In the thick of the fighting all that long summer: a leather-lunged voice raised in stern dispute, and a pen worn down to the rachis with writing, Pythia of Mericourt is hounded on all sides, by those who love her as much as those who hate her. “Whore of the people,” they call her. “Every son’s mother.” She rattles her saber against her thigh, and keeps her guns loaded and lashed against her side.
In the long march to the palace, she is there at the front, high and mighty and furious on a horse, whipping them on, a voice crying out for justice. She has herded cattle and sheep; revolutionaries are no harder.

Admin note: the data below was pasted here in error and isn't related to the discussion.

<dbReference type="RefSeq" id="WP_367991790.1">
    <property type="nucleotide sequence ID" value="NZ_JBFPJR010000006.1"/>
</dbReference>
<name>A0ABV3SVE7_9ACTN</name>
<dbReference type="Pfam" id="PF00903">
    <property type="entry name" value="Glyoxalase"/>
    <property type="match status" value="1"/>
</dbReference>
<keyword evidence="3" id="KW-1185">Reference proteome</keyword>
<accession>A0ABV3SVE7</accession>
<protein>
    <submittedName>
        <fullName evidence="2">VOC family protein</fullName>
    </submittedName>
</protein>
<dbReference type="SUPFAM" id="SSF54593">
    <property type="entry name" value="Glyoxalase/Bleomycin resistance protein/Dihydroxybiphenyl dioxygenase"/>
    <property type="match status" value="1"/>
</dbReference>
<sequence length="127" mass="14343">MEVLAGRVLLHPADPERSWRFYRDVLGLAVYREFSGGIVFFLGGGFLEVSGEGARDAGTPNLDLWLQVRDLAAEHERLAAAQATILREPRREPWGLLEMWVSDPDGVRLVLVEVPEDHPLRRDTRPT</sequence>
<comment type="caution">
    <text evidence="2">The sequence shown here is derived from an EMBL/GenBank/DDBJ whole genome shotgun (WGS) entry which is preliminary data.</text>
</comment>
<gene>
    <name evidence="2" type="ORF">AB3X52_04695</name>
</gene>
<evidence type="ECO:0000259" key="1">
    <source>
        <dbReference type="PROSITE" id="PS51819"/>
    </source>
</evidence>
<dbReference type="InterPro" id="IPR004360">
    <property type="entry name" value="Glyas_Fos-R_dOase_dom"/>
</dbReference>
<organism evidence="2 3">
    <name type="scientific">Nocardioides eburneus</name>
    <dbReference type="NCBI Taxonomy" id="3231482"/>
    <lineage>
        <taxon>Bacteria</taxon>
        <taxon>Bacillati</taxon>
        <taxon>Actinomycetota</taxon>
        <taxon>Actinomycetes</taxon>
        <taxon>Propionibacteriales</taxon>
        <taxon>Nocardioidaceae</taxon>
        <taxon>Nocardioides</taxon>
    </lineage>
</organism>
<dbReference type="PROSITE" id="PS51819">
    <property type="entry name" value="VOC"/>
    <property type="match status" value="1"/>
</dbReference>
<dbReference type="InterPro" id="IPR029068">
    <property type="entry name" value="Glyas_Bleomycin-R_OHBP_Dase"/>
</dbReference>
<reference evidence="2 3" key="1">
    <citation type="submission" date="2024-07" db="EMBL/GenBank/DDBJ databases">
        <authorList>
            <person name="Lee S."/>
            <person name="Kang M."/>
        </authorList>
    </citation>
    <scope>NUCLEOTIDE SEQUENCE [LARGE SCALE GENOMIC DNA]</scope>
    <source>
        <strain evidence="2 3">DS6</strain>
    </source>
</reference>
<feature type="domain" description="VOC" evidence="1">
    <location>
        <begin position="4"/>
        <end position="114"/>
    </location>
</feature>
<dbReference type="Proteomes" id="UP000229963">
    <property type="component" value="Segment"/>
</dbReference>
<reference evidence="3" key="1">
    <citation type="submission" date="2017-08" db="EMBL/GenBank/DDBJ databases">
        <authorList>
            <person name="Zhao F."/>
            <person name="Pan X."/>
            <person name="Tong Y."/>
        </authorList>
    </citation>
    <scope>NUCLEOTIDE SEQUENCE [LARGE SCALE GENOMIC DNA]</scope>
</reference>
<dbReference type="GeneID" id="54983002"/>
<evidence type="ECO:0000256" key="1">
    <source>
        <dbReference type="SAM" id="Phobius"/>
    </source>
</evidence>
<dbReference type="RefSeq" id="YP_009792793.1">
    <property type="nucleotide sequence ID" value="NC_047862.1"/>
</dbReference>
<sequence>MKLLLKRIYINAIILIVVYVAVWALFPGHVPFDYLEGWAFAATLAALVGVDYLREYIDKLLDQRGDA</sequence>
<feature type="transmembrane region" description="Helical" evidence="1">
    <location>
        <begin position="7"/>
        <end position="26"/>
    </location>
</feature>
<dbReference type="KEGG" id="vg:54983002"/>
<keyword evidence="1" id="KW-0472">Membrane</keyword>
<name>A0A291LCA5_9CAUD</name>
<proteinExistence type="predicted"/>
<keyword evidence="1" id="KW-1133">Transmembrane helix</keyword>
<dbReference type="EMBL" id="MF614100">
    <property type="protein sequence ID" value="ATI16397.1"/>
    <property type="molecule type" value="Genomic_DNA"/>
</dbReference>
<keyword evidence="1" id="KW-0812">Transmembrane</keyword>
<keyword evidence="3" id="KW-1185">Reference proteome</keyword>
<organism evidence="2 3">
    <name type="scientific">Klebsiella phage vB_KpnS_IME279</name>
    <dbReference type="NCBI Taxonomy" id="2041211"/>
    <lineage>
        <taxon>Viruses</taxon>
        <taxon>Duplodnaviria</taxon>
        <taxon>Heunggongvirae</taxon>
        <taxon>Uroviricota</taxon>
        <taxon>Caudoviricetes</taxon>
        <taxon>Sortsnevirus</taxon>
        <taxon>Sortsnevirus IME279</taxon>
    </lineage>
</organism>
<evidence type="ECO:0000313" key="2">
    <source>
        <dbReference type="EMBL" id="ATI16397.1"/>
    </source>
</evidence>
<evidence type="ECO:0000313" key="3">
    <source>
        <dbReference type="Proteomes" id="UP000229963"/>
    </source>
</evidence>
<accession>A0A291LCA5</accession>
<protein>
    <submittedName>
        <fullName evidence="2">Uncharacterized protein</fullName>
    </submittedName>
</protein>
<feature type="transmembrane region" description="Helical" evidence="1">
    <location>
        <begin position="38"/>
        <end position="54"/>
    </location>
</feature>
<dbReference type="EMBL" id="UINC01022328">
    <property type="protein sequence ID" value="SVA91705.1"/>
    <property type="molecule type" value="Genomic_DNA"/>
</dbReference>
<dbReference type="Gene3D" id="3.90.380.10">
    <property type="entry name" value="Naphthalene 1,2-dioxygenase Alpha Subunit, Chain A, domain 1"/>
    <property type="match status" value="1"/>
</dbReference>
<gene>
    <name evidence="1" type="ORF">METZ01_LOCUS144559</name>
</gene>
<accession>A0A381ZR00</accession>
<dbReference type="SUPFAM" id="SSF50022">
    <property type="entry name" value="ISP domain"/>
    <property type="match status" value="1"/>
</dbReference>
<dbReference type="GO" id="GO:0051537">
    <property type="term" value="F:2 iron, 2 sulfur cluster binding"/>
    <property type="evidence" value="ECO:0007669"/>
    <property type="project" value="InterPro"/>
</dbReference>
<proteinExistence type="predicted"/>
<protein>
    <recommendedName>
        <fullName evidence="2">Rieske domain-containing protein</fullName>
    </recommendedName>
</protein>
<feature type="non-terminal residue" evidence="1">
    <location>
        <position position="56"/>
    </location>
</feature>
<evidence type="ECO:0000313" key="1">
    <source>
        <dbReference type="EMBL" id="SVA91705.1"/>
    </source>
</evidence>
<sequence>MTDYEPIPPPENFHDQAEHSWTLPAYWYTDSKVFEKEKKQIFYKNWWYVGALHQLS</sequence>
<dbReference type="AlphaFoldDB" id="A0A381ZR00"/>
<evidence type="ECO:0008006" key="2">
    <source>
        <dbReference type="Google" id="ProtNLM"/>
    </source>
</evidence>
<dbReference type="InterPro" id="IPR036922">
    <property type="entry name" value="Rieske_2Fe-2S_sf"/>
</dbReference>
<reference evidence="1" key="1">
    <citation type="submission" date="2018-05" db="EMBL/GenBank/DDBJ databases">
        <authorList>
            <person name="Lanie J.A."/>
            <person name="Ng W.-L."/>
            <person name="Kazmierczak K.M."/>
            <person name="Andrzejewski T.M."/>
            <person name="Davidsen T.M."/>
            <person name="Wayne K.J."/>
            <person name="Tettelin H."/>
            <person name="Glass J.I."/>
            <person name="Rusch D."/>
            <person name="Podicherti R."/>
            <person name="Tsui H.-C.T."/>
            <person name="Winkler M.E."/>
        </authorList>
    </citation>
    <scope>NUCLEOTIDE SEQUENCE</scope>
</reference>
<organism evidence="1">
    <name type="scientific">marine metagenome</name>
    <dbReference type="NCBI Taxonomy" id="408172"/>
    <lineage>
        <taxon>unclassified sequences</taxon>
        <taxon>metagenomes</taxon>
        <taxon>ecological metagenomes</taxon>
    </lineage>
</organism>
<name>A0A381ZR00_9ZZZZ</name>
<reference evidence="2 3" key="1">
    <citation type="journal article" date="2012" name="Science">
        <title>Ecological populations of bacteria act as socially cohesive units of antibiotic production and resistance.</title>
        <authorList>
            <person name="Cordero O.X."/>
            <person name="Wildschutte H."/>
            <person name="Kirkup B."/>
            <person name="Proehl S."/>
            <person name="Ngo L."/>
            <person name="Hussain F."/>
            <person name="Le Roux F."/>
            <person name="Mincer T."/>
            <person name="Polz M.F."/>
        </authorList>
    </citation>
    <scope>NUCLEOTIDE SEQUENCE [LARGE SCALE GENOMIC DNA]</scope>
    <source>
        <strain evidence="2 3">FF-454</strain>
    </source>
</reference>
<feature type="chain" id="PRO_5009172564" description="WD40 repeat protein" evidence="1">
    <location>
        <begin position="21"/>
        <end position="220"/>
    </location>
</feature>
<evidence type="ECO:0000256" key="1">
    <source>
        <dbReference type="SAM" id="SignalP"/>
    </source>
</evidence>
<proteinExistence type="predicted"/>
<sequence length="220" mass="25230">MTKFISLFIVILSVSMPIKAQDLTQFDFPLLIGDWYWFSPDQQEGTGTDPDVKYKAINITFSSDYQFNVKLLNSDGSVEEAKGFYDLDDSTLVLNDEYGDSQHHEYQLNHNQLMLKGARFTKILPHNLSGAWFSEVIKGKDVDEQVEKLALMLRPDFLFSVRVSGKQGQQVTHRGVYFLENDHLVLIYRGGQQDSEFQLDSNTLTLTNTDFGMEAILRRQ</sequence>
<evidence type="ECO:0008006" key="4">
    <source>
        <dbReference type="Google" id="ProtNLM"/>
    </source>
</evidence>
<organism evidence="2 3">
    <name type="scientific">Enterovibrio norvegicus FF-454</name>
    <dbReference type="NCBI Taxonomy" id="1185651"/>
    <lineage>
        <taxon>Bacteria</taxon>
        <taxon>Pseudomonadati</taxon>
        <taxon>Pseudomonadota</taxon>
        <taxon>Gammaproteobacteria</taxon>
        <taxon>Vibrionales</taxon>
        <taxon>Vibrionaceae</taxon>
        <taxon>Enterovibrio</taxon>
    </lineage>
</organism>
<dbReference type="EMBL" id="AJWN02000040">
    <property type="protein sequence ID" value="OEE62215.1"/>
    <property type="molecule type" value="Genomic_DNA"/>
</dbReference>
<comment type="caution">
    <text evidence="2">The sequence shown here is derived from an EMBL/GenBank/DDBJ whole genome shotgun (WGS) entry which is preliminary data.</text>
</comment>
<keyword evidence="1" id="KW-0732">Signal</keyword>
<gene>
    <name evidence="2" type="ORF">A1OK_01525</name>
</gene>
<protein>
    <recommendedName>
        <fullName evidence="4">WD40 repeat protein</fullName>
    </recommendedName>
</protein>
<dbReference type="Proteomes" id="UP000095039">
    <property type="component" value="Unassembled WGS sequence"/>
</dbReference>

There is a moment — just one, not long — when they break down the doors, where she feels the world shudder and tilt toward change. For that heady second, all seems possible, everything become thinkable.
Alas, no: the world is vast and the groove of history is deep. Twenty years later they have locked her away, “for her own good,” and she bears them prophesy; witness of another world, where the women she led were armed and unbroken, where the banner of empire was never sewn from the skin of revolution.